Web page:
Famed British explorer Captain James Cook made three voyages of discovery into the Pacific Ocean. Cook was in command of HMS Resolution on his third voyage, and he and his crew he became the first Europeans to visit the Hawaiian Islands, in 1778. He landed on Kauai and named the whole archipelago the Sandwich Islands, in honor of the fourth Earl of Sandwich who was in charge of the British Admiralty at the time. Cook continued his voyage, leaving Hawaii to explore the coast of what is now called Canada and Alaska, and returning to Hawaii the following year. After one month of contact with the native Hawaiians, Cook departed from the islands but was forced to return to repair a broken mast. Relations between the Europeans and the islanders had been good but despite this a dispute developed and got out of control that resulted in Cook being struck on the head and stabbed to death. His body was dragged away by the islanders, and as an apparent sign of respect for the Captain, the natives processed his body according to funeral traditions associated with Hawaiian kings and elders. Eventually, after a petition from the remaining crew, some of Cook’s remains were also returned for a formal burial at sea, adhering to British naval tradition.

56 Quid pro __ : QUO

“Quid pro quo” is Latin for “something for something”, i.e. a swap.

57 Maryland state bird, e.g. : ORIOLE

The Baltimore oriole is a small bird with a largely yellow body. The male’s coloring of black and yellow resembles the colors of the coat-of-arms of Lord Baltimore, the first Governor of the Province of Maryland, and so the bird was given the name “Baltimore” oriole. It is the state bird of Maryland, and lends its name to the Baltimore Orioles baseball team.

58 Dos cubed : OCHO

In Spanish, “dos” (two) raised to the power of three is “ocho” (eight).

59 Lines at a checkout counter? : UPC

Universal Price Code or Universal Product Code (UPC)

64 Uruguay’s Punta del __ : ESTE

Punta del Este is a resort city in southeastern Uruguay that is located about 85 miles east of Montevideo.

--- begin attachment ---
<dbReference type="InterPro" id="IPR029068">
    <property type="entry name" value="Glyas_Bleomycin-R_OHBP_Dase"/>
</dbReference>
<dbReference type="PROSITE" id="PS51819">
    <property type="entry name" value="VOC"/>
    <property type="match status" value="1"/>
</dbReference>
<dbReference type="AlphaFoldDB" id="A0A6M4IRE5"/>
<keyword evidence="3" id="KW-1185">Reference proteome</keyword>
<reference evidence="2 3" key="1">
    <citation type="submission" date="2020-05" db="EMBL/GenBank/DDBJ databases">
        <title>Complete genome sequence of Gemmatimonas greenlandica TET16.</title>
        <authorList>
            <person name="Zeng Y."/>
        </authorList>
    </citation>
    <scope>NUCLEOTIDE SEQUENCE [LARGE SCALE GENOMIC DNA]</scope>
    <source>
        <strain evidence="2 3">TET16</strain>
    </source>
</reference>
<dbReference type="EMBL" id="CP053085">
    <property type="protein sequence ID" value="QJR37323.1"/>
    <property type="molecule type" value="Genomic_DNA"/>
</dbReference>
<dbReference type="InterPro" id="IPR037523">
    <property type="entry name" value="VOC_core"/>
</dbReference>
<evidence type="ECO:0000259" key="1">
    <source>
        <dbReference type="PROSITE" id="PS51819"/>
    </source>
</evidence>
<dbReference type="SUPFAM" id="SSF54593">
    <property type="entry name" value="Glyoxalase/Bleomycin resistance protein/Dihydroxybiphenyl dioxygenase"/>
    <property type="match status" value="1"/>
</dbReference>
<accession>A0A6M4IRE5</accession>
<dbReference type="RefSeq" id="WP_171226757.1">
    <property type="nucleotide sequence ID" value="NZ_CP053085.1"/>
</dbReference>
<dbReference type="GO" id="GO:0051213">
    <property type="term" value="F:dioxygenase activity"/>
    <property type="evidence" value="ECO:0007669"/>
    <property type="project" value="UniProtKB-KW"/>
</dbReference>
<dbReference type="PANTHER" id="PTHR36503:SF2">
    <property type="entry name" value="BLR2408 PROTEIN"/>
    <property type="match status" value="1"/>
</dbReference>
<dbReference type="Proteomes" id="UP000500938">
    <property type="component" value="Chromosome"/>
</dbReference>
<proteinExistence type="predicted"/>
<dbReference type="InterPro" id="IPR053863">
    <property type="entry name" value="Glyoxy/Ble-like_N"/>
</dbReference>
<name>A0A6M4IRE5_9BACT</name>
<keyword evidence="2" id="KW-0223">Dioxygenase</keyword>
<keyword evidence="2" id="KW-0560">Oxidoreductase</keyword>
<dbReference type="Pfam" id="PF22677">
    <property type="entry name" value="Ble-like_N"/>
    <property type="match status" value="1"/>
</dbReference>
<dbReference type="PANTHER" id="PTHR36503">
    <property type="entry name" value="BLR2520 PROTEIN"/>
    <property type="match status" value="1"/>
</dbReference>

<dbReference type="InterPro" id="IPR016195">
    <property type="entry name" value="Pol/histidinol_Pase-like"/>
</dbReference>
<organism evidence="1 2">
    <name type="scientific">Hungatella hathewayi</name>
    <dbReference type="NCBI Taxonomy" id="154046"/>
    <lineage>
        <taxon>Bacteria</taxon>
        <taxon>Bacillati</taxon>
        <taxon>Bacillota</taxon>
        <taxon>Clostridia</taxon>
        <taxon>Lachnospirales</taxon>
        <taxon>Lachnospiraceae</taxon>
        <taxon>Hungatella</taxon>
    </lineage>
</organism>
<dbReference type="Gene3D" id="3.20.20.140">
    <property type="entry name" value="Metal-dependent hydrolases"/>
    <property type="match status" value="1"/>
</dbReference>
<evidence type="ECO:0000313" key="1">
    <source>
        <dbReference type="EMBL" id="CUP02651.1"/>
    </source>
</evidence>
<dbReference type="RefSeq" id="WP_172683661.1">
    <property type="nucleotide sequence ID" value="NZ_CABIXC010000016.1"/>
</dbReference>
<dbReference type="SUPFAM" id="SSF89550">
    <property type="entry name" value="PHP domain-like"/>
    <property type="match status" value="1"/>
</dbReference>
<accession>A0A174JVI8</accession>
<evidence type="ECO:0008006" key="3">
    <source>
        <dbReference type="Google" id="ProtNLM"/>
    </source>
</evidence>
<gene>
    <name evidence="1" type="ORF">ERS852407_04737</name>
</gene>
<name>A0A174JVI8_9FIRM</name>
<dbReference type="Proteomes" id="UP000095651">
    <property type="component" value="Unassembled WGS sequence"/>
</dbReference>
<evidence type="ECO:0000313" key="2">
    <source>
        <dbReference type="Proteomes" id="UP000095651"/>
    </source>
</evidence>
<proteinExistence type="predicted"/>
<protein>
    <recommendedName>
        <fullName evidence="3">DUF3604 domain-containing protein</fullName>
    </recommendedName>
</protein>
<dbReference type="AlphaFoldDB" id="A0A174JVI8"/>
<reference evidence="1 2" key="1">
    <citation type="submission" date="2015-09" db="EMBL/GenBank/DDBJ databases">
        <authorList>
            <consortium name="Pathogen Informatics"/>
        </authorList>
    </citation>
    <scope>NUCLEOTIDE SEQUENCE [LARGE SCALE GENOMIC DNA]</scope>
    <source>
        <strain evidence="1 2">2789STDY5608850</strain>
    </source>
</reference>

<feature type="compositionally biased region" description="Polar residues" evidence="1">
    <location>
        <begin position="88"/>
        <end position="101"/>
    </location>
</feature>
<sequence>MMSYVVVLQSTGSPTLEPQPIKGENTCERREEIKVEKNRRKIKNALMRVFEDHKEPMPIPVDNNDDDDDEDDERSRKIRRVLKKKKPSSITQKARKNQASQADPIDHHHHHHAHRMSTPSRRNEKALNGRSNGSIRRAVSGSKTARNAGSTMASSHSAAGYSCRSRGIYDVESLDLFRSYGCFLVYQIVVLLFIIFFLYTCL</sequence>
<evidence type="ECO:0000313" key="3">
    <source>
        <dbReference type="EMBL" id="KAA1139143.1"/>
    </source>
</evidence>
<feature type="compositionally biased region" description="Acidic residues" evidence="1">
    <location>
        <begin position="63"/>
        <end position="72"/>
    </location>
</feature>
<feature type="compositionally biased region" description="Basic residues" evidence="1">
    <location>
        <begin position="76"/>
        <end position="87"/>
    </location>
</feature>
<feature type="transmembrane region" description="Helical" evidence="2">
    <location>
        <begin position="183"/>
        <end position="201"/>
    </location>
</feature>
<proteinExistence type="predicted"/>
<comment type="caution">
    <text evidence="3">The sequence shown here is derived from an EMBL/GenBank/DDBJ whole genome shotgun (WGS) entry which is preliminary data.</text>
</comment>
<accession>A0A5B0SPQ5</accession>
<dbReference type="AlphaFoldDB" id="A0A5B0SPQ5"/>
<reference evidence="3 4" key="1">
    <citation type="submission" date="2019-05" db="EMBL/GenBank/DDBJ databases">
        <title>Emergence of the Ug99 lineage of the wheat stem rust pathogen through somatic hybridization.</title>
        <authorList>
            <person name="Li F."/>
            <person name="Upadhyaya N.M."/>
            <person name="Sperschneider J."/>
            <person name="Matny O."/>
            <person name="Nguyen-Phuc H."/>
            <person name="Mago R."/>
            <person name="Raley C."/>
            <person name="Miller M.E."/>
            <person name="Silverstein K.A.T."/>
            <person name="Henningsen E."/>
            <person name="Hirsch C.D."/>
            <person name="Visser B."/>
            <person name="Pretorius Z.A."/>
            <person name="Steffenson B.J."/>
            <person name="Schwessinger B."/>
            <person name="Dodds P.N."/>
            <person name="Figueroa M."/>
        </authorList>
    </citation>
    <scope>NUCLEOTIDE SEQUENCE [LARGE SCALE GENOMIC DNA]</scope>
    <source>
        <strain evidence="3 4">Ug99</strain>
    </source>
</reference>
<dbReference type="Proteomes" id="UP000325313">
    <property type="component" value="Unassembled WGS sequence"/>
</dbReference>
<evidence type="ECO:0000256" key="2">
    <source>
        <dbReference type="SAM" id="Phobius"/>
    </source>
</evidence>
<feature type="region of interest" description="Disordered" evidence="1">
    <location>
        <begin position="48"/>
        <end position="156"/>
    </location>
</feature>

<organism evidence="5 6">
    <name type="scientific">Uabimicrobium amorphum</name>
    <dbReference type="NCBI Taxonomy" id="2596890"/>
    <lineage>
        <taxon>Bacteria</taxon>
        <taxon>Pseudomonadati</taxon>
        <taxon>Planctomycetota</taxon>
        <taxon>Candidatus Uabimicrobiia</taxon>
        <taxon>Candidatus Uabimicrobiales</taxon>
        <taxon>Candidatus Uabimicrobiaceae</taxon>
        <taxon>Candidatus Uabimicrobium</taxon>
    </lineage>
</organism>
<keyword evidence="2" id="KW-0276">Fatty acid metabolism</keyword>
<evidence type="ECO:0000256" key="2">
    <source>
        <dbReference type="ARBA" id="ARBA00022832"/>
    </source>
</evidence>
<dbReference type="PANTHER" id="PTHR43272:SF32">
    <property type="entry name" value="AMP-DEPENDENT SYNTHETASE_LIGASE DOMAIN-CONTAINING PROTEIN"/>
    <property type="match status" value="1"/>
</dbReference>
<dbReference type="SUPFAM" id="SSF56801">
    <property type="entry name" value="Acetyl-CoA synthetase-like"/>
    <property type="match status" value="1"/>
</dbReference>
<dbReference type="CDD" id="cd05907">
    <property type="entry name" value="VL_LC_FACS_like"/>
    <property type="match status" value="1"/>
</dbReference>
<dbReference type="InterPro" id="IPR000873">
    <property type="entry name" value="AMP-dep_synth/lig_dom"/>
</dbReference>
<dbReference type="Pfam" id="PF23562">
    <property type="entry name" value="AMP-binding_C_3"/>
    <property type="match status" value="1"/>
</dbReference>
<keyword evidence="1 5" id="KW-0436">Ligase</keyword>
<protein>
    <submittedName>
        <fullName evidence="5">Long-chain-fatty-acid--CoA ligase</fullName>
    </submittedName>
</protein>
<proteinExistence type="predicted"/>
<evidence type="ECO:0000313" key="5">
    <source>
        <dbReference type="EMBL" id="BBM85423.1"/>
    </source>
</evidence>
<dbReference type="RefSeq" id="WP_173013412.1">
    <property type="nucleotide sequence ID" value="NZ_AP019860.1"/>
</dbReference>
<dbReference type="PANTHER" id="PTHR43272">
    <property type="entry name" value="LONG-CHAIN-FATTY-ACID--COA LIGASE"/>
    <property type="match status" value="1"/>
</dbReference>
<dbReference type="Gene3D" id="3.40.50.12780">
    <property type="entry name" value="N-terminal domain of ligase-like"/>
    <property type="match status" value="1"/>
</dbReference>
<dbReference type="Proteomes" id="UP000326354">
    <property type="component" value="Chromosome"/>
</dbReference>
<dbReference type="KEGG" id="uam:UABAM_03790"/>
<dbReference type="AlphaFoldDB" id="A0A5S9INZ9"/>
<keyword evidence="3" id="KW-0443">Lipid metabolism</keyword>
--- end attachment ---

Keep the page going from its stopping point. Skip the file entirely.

65 __ de deux : PAS

In the world of ballet, a pas de deux is a duet in which the dancers dance together. A classic pas de deux has a particular structure. It starts with a short entree followed by an adagio and two variations, one for each dancer, and ends with a short coda. The term “pas de deux” is French for “step for two”, or I suppose “dance for two”.

Down

2 Czech Republic capital, to Czechs : PRAHA

The beautiful city of Prague (“Praha” in Czech) is today the capital of the Czech Republic. Prague’s prominence in Europe has come and gone over the centuries. For many years, it was the capital city of the Holy Roman Empire.

3 “Don’t beat around the bush!” : SAY IT!

To beat around the bush is to prevaricate, to avoid coming to the point. The phrase originated with bird hunting in which locals were employed by the aristocratic hunters to beat the bushes, rousing the birds so that they could be shot as they flew off. So, beating around the bush was a preamble to the slaughter, in a sense a prevarication before getting to the main event.

6 … in a board game : CLUE WEAPONS

Clue is a board game that we knew under a different name growing up in Ireland. Outside of North America, Clue is marketed as “Cluedo”. Cluedo was the original name of the game, introduced in 1949 by the famous British board game manufacturer Waddingtons. There are cute differences between the US and UK versions. For example, the man who is murdered is called Dr. Black (Mr. Boddy in the US), one of the suspects is the Reverend Green (Mr. Green in the US), and the suspect weapons include a dagger (a knife in the US), and a spanner (a wrench in the US). I think it’s a fabulous game, a must during the holidays …

8 Reed instrument : BAGPIPE

Bagpipes have been played for centuries all across Europe, in parts of Asia and North Africa, and in the Persian Gulf. However, the most famous versions of the instrument today are the Scottish Great Highland bagpipe and the Irish uilleann pipes, my personal favorite (I’m biased). The bag in the Scottish version is inflated by blowing into it, whereas the Irish version uses a bellows under the arm.

9 Pond protozoan : AMOEBA

An ameba (also “amoeba”) is a single-celled microorganism. The name comes from the Greek “amoibe”, meaning change. The name is quite apt, as the cell changes shape readily as the ameba moves, eats and reproduces.

The suffix “-zoa” is used for groups of animal organisms e.g. protozoa and metazoa. “Zoia” is the Greek for “animals, living beings”.

10 … in a ball game : BOWLING PINS

Bowling has been around for an awfully long time. The oldest known reference to the game is in Egypt, where pins and balls were found in an ancient tomb that is over 5,000 years old. The first form of the game to come to America was nine-pin bowling, which had been very popular in Europe for centuries. In 1841 in Connecticut, nine-pin bowling was banned due to its association with gambling. Supposedly, an additional pin was added to get around the ban, and ten-pin bowling was born.